HANLEY GREYHOUND STADIUM SUMMARY
Stoke on Trent
POSTCODE———————————.ST1 4NB Nearest
LOCATED————————————About half a mile south west of Hanley town centre. The town of Hanley is found roughly two miles north east of Stoke City Centre.
ORIGINAL SITE—————————–A Brick and Marls Works that closed around the turn of the twentieth century.
DATE CONSTRUCTED——————–Around 1927.
DATE VENUE OPENED——————-March 1928.
Meaning other sports may have taken place prior to the arrival of Greyhound Racing.
FIRST MEETING—————————–March 31st 1928.
Greyhound Racing only.
LICENSED OR INDEPENDENT———-NGRC up until 1956 then independent until its closure in 1963.
All venues covered would have to be licensed with the government, licensed suggested in this section would refer to tracks operating under NGRC Rules.
INSIDE OR OUTSIDE HARE TYPE——Inside Sumner.
Please note that the Electric Hare suggested is only a guidance, and would have been in operation for a certain amount of time at this venue. Although it is not necessarily guaranteed that it was operational all the time, as other types of lure may have been used and updated as time progressed.
DISTANCES———————————–280 and 500 yards.
Please note that most racing venues distances had become varied throughout the years, the ones given above were at once point set and offers only a guidance to the track size.
Please note that alterations at most racing venues throughout its existence would see that the circumference of the track would vary, the one shown above offers only a guidance to the track size.
BIG RACE NAMES—————————None found.
STADIUM SHARED WITH——————A number of spells with Speedway Racing, Midget Car Racing during 1938 and Whippet Racing.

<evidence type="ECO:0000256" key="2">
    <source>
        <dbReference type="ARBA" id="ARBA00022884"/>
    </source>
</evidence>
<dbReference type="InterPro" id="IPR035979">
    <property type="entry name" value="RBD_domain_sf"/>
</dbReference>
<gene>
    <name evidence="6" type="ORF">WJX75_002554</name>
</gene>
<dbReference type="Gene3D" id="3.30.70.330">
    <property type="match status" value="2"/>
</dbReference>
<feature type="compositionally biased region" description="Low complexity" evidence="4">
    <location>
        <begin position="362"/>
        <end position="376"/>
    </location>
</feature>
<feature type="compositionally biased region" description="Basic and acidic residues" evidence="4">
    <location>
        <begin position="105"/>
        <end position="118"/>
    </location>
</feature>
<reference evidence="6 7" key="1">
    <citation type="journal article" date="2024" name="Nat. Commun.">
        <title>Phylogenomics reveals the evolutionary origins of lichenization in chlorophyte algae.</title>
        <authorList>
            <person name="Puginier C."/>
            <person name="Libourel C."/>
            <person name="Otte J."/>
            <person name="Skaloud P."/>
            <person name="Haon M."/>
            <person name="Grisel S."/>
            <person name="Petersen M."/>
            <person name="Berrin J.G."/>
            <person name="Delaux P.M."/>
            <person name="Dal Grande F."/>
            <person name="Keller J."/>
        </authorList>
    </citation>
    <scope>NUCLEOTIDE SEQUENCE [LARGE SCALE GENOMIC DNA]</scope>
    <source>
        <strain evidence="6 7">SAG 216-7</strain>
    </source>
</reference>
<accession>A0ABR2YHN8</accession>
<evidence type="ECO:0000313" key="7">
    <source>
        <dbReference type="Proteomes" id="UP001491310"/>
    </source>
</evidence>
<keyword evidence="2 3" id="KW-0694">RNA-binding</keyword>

LAST MEETING——————————-October 18th 1963.
Greyhound Racing only.
STADIUM CLOSURE DATE—————-October 1963.
Meaning other sports may have taken place after Greyhound Racing had ceased.
BUILT ON SITE——————————-Presently used as a car park found behind The Force Group Training Centre, situated on Sun Street, it also has an entrance on Clough Street which feeds Holdcroft Motor Body Centre, their grounds backs on to the stadiums old perimeter wall.
In some cases, structure’s that originally covered the venue after the stadium had been demolished, may have been themselves demolished too, so the one described is more likely to be the one which now presently covers the site.
EVIDENCE LEFT TODAY——————-Its easterly edge perimeter wall is still there, but more significantly and interestingly is its old rear entrance entering from Robson Street. When entering the stadium, the words Greyhound Racing is painted in the redbrick walls in white, and still remains evident after more than fifty years, a great bit of greyhound racing nostalgia indeed.
FURTHER COMMENTS——————–The stadium had been sold to motor garage company for £36,000 in 1964.